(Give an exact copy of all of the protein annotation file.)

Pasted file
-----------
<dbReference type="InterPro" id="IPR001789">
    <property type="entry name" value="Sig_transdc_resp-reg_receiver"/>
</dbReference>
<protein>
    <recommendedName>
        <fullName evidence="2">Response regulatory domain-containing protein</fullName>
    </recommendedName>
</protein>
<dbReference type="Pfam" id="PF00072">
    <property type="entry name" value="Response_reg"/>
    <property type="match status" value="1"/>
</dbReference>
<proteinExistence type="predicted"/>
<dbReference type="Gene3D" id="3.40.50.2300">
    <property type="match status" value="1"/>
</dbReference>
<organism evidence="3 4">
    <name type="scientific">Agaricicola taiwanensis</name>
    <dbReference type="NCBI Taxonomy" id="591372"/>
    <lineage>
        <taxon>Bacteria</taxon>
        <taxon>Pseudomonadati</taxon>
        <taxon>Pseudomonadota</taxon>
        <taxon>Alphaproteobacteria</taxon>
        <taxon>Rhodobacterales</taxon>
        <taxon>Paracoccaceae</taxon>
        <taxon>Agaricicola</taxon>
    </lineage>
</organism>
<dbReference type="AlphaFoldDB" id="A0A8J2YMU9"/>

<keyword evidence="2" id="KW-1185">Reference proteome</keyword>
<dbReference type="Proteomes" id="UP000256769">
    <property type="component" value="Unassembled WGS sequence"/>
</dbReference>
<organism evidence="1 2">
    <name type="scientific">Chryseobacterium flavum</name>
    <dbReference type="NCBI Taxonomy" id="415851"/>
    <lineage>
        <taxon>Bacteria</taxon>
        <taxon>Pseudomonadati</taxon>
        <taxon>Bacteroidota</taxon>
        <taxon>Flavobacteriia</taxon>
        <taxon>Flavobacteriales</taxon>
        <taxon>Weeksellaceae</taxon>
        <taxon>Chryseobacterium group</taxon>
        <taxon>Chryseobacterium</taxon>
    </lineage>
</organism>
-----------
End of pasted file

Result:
<dbReference type="InterPro" id="IPR001789">
    <property type="entry name" value="Sig_transdc_resp-reg_receiver"/>
</dbReference>
<protein>
    <recommendedName>
        <fullName evidence="2">Response regulatory domain-containing protein</fullName>
    </recommendedName>
</protein>
<dbReference type="Pfam" id="PF00072">
    <property type="entry name" value="Response_reg"/>
    <property type="match status" value="1"/>
</dbReference>
<proteinExistence type="predicted"/>
<dbReference type="Gene3D" id="3.40.50.2300">
    <property type="match status" value="1"/>
</dbReference>
<organism evidence="3 4">
    <name type="scientific">Agaricicola taiwanensis</name>
    <dbReference type="NCBI Taxonomy" id="591372"/>
    <lineage>
        <taxon>Bacteria</taxon>
        <taxon>Pseudomonadati</taxon>
        <taxon>Pseudomonadota</taxon>
        <taxon>Alphaproteobacteria</taxon>
        <taxon>Rhodobacterales</taxon>
        <taxon>Paracoccaceae</taxon>
        <taxon>Agaricicola</taxon>
    </lineage>
</organism>
<dbReference type="AlphaFoldDB" id="A0A8J2YMU9"/>

<keyword evidence="2" id="KW-1185">Reference proteome</keyword>
<dbReference type="Proteomes" id="UP000256769">
    <property type="component" value="Unassembled WGS sequence"/>
</dbReference>
<organism evidence="1 2">
    <name type="scientific">Chryseobacterium flavum</name>
    <dbReference type="NCBI Taxonomy" id="415851"/>
    <lineage>
        <taxon>Bacteria</taxon>
        <taxon>Pseudomonadati</taxon>
        <taxon>Bacteroidota</taxon>
        <taxon>Flavobacteriia</taxon>
        <taxon>Flavobacteriales</taxon>
        <taxon>Weeksellaceae</taxon>
        <taxon>Chryseobacterium group</taxon>
        <taxon>Chryseobacterium</taxon>
    </lineage>
</organism>